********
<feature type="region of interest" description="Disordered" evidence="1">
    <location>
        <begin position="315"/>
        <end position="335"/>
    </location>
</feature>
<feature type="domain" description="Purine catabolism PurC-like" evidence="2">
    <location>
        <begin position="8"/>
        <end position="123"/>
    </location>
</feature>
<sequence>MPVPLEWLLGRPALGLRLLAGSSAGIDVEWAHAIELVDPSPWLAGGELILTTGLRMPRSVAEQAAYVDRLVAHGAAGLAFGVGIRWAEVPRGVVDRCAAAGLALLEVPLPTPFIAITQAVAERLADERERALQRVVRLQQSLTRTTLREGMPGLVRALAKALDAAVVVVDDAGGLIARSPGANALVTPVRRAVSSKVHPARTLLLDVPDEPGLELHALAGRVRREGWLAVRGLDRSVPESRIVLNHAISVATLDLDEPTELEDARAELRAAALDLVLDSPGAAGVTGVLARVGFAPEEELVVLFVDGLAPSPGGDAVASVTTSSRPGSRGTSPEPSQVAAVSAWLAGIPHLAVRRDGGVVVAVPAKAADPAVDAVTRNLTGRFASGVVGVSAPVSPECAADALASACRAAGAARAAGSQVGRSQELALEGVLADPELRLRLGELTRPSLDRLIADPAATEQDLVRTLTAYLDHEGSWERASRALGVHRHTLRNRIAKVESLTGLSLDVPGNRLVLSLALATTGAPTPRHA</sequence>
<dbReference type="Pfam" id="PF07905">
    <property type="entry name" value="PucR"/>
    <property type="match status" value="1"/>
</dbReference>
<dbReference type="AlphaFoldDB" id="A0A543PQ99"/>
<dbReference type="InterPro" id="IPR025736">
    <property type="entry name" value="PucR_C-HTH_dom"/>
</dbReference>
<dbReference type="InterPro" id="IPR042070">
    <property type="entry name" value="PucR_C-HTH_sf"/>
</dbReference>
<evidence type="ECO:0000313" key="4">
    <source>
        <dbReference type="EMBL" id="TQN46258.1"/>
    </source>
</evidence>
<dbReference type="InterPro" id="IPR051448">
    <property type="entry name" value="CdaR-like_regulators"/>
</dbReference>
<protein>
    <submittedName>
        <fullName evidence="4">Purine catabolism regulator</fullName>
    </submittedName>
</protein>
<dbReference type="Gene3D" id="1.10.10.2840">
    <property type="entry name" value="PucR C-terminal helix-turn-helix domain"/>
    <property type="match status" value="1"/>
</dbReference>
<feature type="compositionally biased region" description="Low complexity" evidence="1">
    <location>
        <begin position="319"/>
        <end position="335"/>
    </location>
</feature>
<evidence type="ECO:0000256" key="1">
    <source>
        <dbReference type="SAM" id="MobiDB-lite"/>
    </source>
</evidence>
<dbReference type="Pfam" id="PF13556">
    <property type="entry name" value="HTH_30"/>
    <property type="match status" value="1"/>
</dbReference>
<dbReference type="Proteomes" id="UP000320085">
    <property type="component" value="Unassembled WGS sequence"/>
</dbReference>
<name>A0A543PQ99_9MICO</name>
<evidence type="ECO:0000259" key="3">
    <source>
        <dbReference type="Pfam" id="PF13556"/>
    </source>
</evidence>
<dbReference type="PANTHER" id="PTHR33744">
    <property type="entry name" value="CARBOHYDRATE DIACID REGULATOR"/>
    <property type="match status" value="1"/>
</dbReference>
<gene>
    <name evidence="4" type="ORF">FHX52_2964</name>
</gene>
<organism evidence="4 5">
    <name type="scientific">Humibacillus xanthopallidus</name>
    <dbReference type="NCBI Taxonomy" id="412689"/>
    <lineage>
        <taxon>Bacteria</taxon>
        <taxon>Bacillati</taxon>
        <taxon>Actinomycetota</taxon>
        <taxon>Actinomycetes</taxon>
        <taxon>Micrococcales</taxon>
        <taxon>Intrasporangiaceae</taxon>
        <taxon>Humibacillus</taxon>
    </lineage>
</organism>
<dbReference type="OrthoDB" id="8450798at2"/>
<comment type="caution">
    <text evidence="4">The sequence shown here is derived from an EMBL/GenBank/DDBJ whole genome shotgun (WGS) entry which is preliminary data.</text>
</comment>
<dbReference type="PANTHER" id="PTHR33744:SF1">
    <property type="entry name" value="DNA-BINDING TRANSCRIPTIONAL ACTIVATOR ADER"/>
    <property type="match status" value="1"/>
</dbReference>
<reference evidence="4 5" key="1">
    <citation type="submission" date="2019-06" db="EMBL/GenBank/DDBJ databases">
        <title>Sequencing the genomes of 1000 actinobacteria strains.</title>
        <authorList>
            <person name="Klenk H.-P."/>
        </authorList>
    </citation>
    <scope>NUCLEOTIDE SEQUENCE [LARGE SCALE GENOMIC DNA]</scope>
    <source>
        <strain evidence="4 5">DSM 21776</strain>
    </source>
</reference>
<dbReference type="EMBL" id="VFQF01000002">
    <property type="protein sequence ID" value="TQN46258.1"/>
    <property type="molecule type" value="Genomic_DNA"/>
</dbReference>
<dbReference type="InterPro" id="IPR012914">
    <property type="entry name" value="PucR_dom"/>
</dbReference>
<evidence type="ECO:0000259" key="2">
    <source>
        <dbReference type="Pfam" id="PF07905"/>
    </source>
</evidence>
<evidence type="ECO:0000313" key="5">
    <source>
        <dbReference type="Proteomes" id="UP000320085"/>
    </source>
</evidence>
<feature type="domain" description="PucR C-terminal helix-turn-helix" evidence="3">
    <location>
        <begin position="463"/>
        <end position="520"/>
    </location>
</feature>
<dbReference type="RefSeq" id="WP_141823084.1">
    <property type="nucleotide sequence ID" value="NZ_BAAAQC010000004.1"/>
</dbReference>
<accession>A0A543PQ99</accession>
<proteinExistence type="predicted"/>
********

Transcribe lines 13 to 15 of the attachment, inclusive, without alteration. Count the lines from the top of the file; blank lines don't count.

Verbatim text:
<sequence>MPVPLEWLLGRPALGLRLLAGSSAGIDVEWAHAIELVDPSPWLAGGELILTTGLRMPRSVAEQAAYVDRLVAHGAAGLAFGVGIRWAEVPRGVVDRCAAAGLALLEVPLPTPFIAITQAVAERLADERERALQRVVRLQQSLTRTTLREGMPGLVRALAKALDAAVVVVDDAGGLIARSPGANALVTPVRRAVSSKVHPARTLLLDVPDEPGLELHALAGRVRREGWLAVRGLDRSVPESRIVLNHAISVATLDLDEPTELEDARAELRAAALDLVLDSPGAAGVTGVLARVGFAPEEELVVLFVDGLAPSPGGDAVASVTTSSRPGSRGTSPEPSQVAAVSAWLAGIPHLAVRRDGGVVVAVPAKAADPAVDAVTRNLTGRFASGVVGVSAPVSPECAADALASACRAAGAARAAGSQVGRSQELALEGVLADPELRLRLGELTRPSLDRLIADPAATEQDLVRTLTAYLDHEGSWERASRALGVHRHTLRNRIAKVESLTGLSLDVPGNRLVLSLALATTGAPTPRHA</sequence>
<dbReference type="Pfam" id="PF07905">
    <property type="entry name" value="PucR"/>